Susan Wilson (28) landed a position doing communications and marketing for a major charitable organization. She earns $68,000 and has full benefits. Susan moved from a smaller town to Toronto but, even with a bigger paycheque, she now has less disposable income because of the higher cost of living. She is more mindful of her spending these days and has to monitor her finances to keep herself on track.
Debt payments are her biggest worry. Susan still owes $26,000 in student loans, has a $17,000 car loan, plus about $18,000 in credit card and line of credit borrowing, much of which is attributed to her move to Toronto.
Travel is very important to Susan. She uses her credit card travel points, but still spends $2,500 – $5,500 on travel every year. She also spends most weekends driving out of town to visit friends and relatives in southern Ontario.
- RRSP’s – $16,000
- Personal accounts – $6,900
- Defined Benefit Pension Plan – $5,300
- Pay off her debts.
- Buy a home in the near future.
- Travel to all corners of the world.
- Retire by age 60.
The Financial Plan
Here’s what Susan can do to help achieve her goals.
Aim to be debt free within 5 years
Susan needs to eliminate her debts as quickly as possible and commit to not accumulating any more debt going forward. She must monitor her spending habits and eliminate where necessary to come up with extra funds to pay against her credit cards first.
Related: Debt avalanche vs. debt snowball
Thankfully her tastes aren’t lavish and if she’s careful she should be able to keep to her budget and funnel even more to her debt payments. This will free up more money for savings and she can set aside a regular amount for her travel.
Buy a house
Although homeownership is not a high priority, Susan wonders if she should invest in a house in the next few years, or continue renting?
Her father has indicated he would help her with a down payment, but she is wary of having to sacrifice her vacation time for the sake of a mortgage or to build up the remaining recommended 20% down payment.
She should first make every effort to pay off her credit cards and loans.
If she plans to remain in Toronto it might make sense to for her to purchase a condo in a few years if she can find one for a reasonable price and her mortgage and related expenses are less than the current $1,600 she pays for her 950 square foot, 1 bedroom apartment.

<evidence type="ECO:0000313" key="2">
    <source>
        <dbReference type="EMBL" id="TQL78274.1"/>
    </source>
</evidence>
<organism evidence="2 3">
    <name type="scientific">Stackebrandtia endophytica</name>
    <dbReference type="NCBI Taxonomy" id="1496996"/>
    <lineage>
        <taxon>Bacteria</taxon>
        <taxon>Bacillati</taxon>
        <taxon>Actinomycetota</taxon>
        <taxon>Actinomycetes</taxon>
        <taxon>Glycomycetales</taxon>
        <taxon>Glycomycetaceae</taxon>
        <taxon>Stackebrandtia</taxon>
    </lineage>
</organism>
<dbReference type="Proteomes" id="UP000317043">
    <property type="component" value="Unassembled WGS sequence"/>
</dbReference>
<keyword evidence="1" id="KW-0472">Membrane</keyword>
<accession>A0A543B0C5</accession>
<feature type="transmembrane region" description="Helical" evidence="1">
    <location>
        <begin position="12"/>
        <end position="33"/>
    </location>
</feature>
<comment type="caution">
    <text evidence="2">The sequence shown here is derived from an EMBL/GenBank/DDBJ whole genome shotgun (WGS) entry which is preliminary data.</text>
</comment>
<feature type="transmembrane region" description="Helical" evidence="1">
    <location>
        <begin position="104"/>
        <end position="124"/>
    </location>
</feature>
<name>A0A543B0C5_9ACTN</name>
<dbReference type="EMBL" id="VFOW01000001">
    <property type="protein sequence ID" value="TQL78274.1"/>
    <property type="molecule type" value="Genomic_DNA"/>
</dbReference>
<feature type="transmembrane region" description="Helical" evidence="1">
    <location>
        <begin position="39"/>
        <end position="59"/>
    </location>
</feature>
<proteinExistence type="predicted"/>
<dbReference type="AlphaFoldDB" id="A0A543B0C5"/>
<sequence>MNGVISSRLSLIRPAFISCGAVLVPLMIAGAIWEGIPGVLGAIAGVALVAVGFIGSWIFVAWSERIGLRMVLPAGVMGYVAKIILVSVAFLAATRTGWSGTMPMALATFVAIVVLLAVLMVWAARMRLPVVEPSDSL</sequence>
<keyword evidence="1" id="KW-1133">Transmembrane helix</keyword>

She would love to have a real garden, but she doesn’t see herself with a roommate. “That doesn’t fit the lifestyle I want.”
Build up retirement savings
Susan would like to retire by age 60. She has a portfolio of mutual funds in a 60/40 ratio of equity to fixed income. She took the recommendations of her financial adviser at her bank.
“I haven’t made the effort to research funds myself.” She wonders if her investments could support the lifestyle she wants in retirement?
It would be advisable to switch her high MER mutual funds to a diversified index fund portfolio at her current bank, and set up a regular bi-weekly contribution up to her maximum annual RRSP limit.
She should concentrate on long-term growth by increasing the equity portion of her portfolio to 70%.
If she has a retirement shortfall at age 60 she’s fine with that. If she can’t afford it she’ll work a bit longer. “But I still have over 30 years to go.”
Susan has learned good financial habits in the past and she is able, for the most part, to keep to her budget. This is not easy for a single person living in Toronto.
Related: Retiring after self-employment
She needs to make sure she also budgets for annual expenses, including insurance and clothing, and add this to her savings account on a monthly basis. She also needs to earmark funds to a dedicated savings program for her travels so she doesn’t dip into emergency or other savings (or her credit cards).
Susan may want to consider one big trip every few years instead of travelling every year. She can funnel her uncommitted monthly income into her Tax Free Savings Account.
Susan is on her way to achieving her goals of travel, retirement at 60, and homeownership.